Mob house tour shows origins in Oak Park, River Forest
Notorious mobster Tony Accordo and his home in River Forest will be featured on the May 20 tour of mob homes.
WHAT: There Goes the Neighbor Hood Tour
WHEN: May 20, June 3, Sept. 23, and Oct. 14.
WHERE: The bus departs from (and returns to) the Oak Park Visitor Center, 1010 Lake St.
TIME: 11 a. m. and 1:30 p.m. on each date.
PHONE: Visitor Center ata (708) 848-1500
Updated: June 18, 2012 8:44AM
River Forest resident John Binder isn’t a gangster, but he sure knows a lot about the lives of some colorfully-named — and dead — local hoodlums, the mobsters who once lived in Oak Park and River Forest.
Let’s see, there was Tony Accardo, Paul “the Waiter” Ricca, “Tough Tony” Capezio, Sam Giancana, “Machine Gun” Jack McGurn, Frankie Lake, “Three Fingered Jack” White, and “Slippery Frank” Rio, to name a few.
You can see for yourself where all these goons lived during Binder’s There Goes the Neighbor Hood Tour on Sunday.
Binder — a Chicago organized crime historian for two decades — has conducted the tour for about eight years now.
“There is a great deal of Chicago gangster history, from Prohibition to the 1990s, around Oak Park and River Forest,” said Binder, author of “The Chicago Outfit.”
“There are many people who grew up with this subject being in their back yard or have heard about this from their relatives or have read about it in books and newspapers, but may not know the real details.”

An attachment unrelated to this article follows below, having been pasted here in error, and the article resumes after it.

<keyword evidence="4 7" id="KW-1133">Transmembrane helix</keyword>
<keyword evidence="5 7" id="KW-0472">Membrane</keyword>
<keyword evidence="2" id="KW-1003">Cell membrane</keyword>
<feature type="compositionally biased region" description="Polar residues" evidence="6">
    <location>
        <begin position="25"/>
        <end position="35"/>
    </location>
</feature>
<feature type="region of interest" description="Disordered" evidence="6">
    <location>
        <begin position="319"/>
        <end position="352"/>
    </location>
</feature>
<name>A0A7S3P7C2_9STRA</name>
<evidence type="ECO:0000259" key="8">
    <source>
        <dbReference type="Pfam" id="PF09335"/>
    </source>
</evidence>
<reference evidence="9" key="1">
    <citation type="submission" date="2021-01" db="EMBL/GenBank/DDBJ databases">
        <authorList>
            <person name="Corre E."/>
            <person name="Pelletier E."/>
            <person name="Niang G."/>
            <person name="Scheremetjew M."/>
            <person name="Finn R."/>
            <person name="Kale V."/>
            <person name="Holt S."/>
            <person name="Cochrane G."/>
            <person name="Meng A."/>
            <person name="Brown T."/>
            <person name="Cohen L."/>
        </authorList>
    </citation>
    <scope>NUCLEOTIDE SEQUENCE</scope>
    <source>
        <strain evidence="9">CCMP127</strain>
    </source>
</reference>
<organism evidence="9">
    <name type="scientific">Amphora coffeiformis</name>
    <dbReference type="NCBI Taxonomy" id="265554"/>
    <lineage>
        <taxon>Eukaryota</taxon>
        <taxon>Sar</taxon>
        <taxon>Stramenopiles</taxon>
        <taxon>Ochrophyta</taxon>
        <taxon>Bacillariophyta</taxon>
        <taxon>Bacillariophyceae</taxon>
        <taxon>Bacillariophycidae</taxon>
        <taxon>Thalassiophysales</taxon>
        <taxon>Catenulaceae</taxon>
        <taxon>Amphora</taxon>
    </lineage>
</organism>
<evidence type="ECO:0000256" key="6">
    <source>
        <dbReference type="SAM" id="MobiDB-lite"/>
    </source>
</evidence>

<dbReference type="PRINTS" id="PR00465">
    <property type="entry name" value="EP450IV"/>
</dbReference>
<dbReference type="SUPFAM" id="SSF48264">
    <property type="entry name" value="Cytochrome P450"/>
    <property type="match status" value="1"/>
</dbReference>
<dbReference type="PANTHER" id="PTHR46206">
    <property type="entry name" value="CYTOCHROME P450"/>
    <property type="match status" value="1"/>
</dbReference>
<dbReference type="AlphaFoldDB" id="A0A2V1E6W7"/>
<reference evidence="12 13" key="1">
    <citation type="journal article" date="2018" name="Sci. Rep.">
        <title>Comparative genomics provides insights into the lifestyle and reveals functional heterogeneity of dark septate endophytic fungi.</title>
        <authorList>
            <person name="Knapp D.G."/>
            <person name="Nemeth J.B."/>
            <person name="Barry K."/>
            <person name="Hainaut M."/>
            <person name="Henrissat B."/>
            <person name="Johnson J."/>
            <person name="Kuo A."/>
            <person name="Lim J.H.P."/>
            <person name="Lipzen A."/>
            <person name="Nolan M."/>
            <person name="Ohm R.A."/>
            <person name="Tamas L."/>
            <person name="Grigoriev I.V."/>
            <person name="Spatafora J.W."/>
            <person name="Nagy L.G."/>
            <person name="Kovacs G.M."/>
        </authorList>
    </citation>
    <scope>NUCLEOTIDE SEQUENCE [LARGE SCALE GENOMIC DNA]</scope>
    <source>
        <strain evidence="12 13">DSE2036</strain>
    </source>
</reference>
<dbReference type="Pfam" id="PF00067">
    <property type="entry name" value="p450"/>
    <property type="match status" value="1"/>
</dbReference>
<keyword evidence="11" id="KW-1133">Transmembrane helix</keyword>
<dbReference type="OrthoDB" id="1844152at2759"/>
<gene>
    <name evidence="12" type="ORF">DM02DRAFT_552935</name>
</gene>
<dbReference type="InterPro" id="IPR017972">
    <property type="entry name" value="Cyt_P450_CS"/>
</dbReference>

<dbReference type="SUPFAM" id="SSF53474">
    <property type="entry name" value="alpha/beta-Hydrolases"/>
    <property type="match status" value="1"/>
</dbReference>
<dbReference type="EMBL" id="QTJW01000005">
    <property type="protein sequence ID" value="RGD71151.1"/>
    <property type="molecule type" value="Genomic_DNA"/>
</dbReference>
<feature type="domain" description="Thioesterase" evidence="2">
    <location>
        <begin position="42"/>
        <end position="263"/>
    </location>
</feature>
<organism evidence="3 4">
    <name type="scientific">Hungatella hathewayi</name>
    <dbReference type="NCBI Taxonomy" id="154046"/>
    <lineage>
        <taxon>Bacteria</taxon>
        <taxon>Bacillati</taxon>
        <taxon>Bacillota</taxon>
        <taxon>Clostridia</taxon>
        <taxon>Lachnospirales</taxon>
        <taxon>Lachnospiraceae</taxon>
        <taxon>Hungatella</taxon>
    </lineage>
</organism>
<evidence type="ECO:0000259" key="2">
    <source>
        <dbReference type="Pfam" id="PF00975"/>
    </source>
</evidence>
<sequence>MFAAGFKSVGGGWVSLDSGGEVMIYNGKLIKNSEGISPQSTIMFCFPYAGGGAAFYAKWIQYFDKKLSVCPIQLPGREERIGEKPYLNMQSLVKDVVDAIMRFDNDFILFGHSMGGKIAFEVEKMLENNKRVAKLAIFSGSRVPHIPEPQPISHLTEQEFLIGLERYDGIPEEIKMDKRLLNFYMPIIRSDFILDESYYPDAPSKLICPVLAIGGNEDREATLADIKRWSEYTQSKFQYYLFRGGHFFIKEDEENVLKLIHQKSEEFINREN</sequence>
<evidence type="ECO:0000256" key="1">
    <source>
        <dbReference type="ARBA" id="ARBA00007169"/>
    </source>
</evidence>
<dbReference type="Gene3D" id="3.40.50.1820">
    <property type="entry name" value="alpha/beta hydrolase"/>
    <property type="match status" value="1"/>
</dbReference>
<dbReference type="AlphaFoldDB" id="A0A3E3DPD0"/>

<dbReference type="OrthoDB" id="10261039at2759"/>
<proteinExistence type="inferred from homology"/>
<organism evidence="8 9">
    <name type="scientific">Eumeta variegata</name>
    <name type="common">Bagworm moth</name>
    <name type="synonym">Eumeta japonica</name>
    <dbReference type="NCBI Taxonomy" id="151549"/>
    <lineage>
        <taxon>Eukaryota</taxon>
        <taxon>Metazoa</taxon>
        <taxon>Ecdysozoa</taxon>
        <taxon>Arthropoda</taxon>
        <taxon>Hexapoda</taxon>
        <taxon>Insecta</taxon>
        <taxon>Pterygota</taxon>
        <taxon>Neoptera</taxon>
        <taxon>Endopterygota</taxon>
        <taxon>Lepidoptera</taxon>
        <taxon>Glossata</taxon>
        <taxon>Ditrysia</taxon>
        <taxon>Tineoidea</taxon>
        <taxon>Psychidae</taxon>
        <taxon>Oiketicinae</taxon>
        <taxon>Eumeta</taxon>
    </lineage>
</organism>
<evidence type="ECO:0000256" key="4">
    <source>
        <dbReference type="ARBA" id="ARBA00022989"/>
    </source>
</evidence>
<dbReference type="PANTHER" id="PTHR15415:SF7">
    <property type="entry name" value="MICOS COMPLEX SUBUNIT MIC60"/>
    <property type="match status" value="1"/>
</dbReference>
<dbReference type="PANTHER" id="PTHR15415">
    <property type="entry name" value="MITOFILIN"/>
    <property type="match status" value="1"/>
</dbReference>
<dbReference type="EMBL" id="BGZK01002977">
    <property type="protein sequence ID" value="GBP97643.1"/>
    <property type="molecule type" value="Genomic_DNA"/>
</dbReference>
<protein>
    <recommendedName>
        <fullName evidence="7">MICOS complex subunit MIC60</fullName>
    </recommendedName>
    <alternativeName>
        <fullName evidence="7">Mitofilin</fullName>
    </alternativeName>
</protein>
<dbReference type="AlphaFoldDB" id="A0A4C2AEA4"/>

“Other people have been inside various houses as friends of the children of mobsters, but they don’t know the true story about the homeowners.”
Fifteen homes are on the tour. One Accardo former home has a tunnel from the basement to the ground level outside and bullet-proof glass on at least one window. Another has a mural, commissioned by Accardo, that includes him, his wife, and former Outfit boss Jackie “The Lackey” Cerone and his wife. A third has a bank vault put in by Accardo, because the house was built for him.
Additionally, there are secret hiding places in one of Paul Ricca’s homes and Frank Rio, an alleged gunman in the St. Valentine’s Day Massacre, left a gun behind in the house.
But tour-goers only get to see exteriors of the homes, although Binder is considering a special tour version that would go inside one.
Binder discusses the criminal careers of the former owners, the unique features of each home (he has been in eight of them), and the family’s time there. He said new knowledge this year that, “one hundred percent verifies Accardo’s first house in River Forest.”
Binder said anyone with an interest in the history of organized crime in Chicago should check out his tour.
“If you’re from the near western suburbs, this is your local history,” said Binder. “Even if you’re not from the west suburbs, this is a two-hour total immersion into the history of the Chicago Outfit that touches on everything from the St. Valentine’s Day Massacre to the Kennedy assassination.”
Sounds to me like the tour will be a big hit!